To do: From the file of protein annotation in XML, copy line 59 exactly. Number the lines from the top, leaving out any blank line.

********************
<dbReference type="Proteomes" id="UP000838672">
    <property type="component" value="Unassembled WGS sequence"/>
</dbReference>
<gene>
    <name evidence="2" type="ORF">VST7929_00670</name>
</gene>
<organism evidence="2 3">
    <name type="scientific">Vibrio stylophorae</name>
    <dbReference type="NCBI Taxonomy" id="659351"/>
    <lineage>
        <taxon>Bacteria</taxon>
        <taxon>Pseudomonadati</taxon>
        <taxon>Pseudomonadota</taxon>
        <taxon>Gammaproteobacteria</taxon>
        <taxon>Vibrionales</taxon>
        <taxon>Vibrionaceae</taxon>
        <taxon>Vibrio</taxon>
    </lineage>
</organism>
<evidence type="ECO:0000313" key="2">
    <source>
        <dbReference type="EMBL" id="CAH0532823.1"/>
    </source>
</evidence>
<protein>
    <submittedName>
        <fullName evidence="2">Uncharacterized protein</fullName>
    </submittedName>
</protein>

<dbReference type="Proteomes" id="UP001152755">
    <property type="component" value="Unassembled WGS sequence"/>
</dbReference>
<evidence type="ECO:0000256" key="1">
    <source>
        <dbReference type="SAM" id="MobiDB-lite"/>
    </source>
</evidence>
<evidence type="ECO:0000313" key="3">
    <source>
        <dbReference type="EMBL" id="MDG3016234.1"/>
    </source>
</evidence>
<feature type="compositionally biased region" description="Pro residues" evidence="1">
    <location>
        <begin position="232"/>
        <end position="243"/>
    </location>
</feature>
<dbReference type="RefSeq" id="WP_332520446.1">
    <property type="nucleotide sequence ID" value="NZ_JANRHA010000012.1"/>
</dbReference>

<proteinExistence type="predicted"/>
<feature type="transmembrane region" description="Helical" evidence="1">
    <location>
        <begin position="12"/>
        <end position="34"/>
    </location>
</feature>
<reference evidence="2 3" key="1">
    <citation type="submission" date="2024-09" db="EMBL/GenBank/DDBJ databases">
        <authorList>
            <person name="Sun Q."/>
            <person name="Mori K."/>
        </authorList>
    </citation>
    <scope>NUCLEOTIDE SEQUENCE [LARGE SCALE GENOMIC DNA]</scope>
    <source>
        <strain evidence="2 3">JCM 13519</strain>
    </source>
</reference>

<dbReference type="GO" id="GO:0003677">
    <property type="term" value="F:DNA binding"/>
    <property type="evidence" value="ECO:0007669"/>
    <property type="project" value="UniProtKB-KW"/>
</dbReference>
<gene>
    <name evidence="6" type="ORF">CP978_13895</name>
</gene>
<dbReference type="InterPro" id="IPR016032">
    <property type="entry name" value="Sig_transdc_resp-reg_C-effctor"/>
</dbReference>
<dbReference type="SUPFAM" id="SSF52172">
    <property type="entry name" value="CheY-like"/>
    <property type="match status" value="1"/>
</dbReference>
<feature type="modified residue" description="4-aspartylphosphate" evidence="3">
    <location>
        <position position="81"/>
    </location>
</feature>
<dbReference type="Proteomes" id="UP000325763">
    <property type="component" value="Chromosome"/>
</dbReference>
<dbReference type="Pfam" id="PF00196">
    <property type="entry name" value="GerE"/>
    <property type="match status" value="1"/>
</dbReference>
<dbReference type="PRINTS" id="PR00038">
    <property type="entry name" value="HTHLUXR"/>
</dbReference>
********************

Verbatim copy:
<reference evidence="2 3" key="1">